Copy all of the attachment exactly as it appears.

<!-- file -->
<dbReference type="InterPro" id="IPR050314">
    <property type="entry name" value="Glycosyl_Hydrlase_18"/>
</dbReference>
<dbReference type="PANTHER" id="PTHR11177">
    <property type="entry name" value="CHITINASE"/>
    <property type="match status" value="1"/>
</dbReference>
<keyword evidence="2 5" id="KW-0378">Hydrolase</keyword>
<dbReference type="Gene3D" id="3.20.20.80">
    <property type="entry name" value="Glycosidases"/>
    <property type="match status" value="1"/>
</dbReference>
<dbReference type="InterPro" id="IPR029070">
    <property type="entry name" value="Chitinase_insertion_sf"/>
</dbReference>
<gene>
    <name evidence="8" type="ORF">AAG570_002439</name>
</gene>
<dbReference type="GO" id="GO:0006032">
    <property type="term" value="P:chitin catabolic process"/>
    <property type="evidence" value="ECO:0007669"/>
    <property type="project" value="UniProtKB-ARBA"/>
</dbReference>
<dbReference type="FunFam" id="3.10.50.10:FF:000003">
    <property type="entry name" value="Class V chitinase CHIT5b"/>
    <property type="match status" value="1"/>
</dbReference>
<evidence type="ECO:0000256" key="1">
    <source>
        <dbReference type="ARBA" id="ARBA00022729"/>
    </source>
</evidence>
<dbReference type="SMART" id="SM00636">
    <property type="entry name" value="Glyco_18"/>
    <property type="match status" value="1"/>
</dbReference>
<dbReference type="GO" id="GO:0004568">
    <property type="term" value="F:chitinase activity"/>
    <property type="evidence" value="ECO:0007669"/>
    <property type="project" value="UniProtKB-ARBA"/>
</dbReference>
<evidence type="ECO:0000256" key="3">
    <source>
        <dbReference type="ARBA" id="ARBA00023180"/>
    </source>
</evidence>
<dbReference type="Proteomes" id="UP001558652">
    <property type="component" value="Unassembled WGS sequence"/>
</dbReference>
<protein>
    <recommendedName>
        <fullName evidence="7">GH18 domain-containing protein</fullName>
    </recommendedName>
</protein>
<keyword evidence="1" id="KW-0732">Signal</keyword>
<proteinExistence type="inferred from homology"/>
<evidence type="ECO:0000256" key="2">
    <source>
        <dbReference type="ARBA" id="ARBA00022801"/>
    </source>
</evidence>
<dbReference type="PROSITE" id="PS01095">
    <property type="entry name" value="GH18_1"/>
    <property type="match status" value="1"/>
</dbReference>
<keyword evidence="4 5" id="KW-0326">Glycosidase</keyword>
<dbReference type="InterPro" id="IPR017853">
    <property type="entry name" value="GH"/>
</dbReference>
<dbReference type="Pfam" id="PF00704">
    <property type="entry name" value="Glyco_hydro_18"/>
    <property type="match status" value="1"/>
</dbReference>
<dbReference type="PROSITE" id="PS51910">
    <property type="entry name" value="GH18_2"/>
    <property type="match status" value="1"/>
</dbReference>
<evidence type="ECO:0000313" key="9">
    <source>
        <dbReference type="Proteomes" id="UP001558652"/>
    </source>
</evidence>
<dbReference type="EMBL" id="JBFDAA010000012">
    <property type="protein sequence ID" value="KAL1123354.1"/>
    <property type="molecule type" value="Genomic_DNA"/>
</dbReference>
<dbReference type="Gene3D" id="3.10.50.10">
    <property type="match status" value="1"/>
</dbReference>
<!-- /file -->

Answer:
<dbReference type="InterPro" id="IPR050314">
    <property type="entry name" value="Glycosyl_Hydrlase_18"/>
</dbReference>
<dbReference type="PANTHER" id="PTHR11177">
    <property type="entry name" value="CHITINASE"/>
    <property type="match status" value="1"/>
</dbReference>
<keyword evidence="2 5" id="KW-0378">Hydrolase</keyword>
<dbReference type="Gene3D" id="3.20.20.80">
    <property type="entry name" value="Glycosidases"/>
    <property type="match status" value="1"/>
</dbReference>
<dbReference type="InterPro" id="IPR029070">
    <property type="entry name" value="Chitinase_insertion_sf"/>
</dbReference>
<gene>
    <name evidence="8" type="ORF">AAG570_002439</name>
</gene>
<dbReference type="GO" id="GO:0006032">
    <property type="term" value="P:chitin catabolic process"/>
    <property type="evidence" value="ECO:0007669"/>
    <property type="project" value="UniProtKB-ARBA"/>
</dbReference>
<dbReference type="FunFam" id="3.10.50.10:FF:000003">
    <property type="entry name" value="Class V chitinase CHIT5b"/>
    <property type="match status" value="1"/>
</dbReference>
<evidence type="ECO:0000256" key="1">
    <source>
        <dbReference type="ARBA" id="ARBA00022729"/>
    </source>
</evidence>
<dbReference type="SMART" id="SM00636">
    <property type="entry name" value="Glyco_18"/>
    <property type="match status" value="1"/>
</dbReference>
<dbReference type="GO" id="GO:0004568">
    <property type="term" value="F:chitinase activity"/>
    <property type="evidence" value="ECO:0007669"/>
    <property type="project" value="UniProtKB-ARBA"/>
</dbReference>
<evidence type="ECO:0000256" key="3">
    <source>
        <dbReference type="ARBA" id="ARBA00023180"/>
    </source>
</evidence>
<dbReference type="Proteomes" id="UP001558652">
    <property type="component" value="Unassembled WGS sequence"/>
</dbReference>
<protein>
    <recommendedName>
        <fullName evidence="7">GH18 domain-containing protein</fullName>
    </recommendedName>
</protein>
<keyword evidence="1" id="KW-0732">Signal</keyword>
<proteinExistence type="inferred from homology"/>
<evidence type="ECO:0000256" key="2">
    <source>
        <dbReference type="ARBA" id="ARBA00022801"/>
    </source>
</evidence>
<dbReference type="PROSITE" id="PS01095">
    <property type="entry name" value="GH18_1"/>
    <property type="match status" value="1"/>
</dbReference>
<keyword evidence="4 5" id="KW-0326">Glycosidase</keyword>
<dbReference type="InterPro" id="IPR017853">
    <property type="entry name" value="GH"/>
</dbReference>
<dbReference type="Pfam" id="PF00704">
    <property type="entry name" value="Glyco_hydro_18"/>
    <property type="match status" value="1"/>
</dbReference>
<dbReference type="PROSITE" id="PS51910">
    <property type="entry name" value="GH18_2"/>
    <property type="match status" value="1"/>
</dbReference>
<evidence type="ECO:0000313" key="9">
    <source>
        <dbReference type="Proteomes" id="UP001558652"/>
    </source>
</evidence>
<dbReference type="EMBL" id="JBFDAA010000012">
    <property type="protein sequence ID" value="KAL1123354.1"/>
    <property type="molecule type" value="Genomic_DNA"/>
</dbReference>
<dbReference type="Gene3D" id="3.10.50.10">
    <property type="match status" value="1"/>
</dbReference>